They’re a really good visual designer, they understand how to draw stuff. That person knows how to draw the human form. If you ever have done an MFA or a BFA even, you know that the human form is an advanced skill. That in fact, it is something that you have to go and study for a while. If you go to an art school, they don’t let you draw the human form until the second year. First year you have to draw fruit!
Jared: Because it’s really hard to do. This person, if you look at the spinal cord, the jaw bone, and the cranial cavity, this person knows something about anatomy. That’s not even in a bachelor’s degree. At best it’s a master’s elective. In many schools it’s not offered at all. This person also seems to know something about medicine, because frankly, understanding how an aneurism works and what happens when it ruptures, they communicated that quite clearly.
That’s basic medicine. This isn’t four people, one is the drawing person who passes it off to the human person, who passes it off to the anatomy person, who passes it off to the medicine person. This is one person doing all the work. This is a single person. This is a generalist. The same thing happens in our work, we call them UX generalists. UX generalists have to have all these skills. UX generalist is a funky term, so we’re just going with experience designer. An experience designer is the person who has to have all these skills combined, just like the person who drew that diagram. But now it turns out there’s another term that’s emerged for experience designer. People are calling them a unicorn.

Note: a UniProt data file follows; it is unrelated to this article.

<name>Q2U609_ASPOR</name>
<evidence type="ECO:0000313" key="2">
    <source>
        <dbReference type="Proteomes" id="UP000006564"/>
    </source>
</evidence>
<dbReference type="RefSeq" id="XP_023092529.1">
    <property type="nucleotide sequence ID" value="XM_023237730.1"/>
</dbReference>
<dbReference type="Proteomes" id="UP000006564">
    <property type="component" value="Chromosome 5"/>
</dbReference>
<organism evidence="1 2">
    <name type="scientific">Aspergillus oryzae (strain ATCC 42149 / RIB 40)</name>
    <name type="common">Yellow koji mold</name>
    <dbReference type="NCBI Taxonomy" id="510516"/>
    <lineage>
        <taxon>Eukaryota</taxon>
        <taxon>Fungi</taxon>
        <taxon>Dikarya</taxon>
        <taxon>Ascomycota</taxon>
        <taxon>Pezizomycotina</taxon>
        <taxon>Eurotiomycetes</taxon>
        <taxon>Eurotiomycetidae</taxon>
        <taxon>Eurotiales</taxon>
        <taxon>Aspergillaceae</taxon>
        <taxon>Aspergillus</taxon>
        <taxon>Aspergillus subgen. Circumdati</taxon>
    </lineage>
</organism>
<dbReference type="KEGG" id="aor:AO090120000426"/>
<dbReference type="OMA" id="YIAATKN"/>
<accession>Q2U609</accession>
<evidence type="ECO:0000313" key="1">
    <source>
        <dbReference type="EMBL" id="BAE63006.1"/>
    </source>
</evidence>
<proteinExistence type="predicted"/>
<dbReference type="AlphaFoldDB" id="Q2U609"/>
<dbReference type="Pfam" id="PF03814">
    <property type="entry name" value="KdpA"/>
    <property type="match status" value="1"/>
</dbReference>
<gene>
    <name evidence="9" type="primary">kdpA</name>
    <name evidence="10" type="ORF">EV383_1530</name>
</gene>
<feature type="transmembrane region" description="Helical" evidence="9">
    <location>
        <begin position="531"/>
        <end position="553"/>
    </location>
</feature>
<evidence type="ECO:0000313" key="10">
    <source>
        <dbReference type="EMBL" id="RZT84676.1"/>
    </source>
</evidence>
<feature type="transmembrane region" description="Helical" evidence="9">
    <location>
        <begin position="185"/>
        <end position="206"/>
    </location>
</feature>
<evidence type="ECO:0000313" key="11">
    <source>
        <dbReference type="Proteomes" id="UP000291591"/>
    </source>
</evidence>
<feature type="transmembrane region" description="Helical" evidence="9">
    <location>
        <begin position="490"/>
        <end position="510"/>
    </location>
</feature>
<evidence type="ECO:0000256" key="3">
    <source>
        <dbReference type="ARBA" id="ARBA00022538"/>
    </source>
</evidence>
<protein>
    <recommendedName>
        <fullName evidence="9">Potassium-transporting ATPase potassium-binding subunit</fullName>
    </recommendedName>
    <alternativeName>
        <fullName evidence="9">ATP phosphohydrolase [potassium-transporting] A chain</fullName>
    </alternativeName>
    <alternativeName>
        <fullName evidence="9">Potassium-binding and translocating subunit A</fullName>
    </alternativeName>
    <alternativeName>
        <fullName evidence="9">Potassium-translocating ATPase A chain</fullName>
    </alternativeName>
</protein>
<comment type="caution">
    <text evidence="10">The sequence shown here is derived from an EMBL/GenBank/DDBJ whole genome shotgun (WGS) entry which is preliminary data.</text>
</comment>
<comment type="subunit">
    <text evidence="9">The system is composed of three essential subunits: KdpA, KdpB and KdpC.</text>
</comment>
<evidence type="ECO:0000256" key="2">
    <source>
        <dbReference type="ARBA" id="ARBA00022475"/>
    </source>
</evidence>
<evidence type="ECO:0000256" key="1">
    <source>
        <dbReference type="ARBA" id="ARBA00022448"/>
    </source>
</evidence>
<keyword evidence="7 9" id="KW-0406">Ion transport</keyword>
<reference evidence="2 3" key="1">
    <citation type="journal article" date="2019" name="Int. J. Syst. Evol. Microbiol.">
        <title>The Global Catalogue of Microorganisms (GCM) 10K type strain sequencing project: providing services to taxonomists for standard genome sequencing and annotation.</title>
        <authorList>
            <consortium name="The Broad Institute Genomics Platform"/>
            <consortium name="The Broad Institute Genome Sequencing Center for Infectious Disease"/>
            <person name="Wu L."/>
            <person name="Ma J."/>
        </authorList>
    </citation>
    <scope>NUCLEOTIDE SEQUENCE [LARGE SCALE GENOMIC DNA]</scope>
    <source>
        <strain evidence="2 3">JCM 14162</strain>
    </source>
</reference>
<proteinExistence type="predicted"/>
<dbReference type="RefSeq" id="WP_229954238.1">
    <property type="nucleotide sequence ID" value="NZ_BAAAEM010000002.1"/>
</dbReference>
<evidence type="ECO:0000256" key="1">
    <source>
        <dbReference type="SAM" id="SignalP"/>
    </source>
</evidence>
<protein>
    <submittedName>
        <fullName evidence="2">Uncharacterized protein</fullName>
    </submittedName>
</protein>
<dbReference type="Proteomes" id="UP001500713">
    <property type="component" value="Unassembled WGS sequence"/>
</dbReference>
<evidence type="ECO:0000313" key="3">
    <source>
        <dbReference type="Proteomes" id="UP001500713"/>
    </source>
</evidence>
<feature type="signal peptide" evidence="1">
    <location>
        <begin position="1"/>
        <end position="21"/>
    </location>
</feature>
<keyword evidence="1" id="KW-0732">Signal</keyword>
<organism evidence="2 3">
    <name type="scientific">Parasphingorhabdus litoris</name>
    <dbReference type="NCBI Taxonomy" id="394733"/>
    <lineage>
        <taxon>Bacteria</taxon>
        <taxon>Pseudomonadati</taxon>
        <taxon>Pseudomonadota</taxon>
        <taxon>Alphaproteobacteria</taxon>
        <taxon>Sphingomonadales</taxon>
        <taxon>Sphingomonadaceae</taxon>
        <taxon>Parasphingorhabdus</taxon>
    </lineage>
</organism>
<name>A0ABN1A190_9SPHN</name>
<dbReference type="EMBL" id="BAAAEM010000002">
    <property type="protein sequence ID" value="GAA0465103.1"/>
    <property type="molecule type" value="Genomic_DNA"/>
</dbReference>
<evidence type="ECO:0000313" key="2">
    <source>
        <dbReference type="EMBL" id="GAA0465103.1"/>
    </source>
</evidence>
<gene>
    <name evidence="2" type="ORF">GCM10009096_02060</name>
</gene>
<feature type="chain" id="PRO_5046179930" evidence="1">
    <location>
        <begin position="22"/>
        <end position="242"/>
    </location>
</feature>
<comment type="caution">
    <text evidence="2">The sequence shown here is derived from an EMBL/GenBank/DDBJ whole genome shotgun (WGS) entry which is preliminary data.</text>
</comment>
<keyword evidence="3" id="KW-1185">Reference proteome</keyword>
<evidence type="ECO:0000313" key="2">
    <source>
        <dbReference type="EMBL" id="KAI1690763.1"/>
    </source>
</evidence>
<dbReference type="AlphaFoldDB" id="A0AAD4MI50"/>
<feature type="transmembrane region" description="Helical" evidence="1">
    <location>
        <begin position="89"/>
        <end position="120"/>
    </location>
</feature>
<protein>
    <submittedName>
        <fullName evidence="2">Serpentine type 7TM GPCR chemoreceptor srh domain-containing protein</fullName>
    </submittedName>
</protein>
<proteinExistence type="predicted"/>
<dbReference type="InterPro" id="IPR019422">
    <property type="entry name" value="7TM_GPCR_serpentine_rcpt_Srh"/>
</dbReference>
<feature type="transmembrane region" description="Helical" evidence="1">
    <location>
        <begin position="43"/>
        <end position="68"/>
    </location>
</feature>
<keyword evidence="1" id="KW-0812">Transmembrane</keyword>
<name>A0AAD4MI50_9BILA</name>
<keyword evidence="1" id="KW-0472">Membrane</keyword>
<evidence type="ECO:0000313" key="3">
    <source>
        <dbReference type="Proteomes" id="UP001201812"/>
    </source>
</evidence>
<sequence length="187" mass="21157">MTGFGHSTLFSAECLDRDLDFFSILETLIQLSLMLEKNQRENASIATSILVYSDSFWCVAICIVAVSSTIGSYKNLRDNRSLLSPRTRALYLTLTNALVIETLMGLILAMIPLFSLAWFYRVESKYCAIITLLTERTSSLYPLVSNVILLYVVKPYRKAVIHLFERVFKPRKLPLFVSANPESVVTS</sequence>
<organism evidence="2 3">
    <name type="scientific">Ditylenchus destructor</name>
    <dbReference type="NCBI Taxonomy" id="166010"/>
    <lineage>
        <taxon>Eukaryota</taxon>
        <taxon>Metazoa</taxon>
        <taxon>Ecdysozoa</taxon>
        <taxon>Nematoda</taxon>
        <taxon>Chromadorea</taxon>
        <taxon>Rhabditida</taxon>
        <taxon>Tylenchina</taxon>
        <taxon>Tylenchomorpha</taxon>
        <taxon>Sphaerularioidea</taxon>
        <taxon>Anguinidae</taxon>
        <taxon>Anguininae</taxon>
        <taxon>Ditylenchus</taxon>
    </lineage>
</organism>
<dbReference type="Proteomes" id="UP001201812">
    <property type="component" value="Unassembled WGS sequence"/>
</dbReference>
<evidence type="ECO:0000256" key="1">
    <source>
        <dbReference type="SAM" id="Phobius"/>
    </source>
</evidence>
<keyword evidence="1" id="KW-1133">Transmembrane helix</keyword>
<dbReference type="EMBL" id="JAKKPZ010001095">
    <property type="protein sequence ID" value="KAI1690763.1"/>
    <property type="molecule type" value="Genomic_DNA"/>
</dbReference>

Jared: They call them a unicorn because they’re hard to find, they’re almost impossible, they’re mythical in some states. I don’t believe they’re mythical. I believe unicorns exist, I’ve met them, and I believe that we can create new ones. Now I’m fixated with this idea of how do we make a unicorn? It turns out there are lots of theories. Adam Connor, who is presenting here later today, he has a theory that it’s a love child of a horse and a narwhal and it’s some romantic interlude.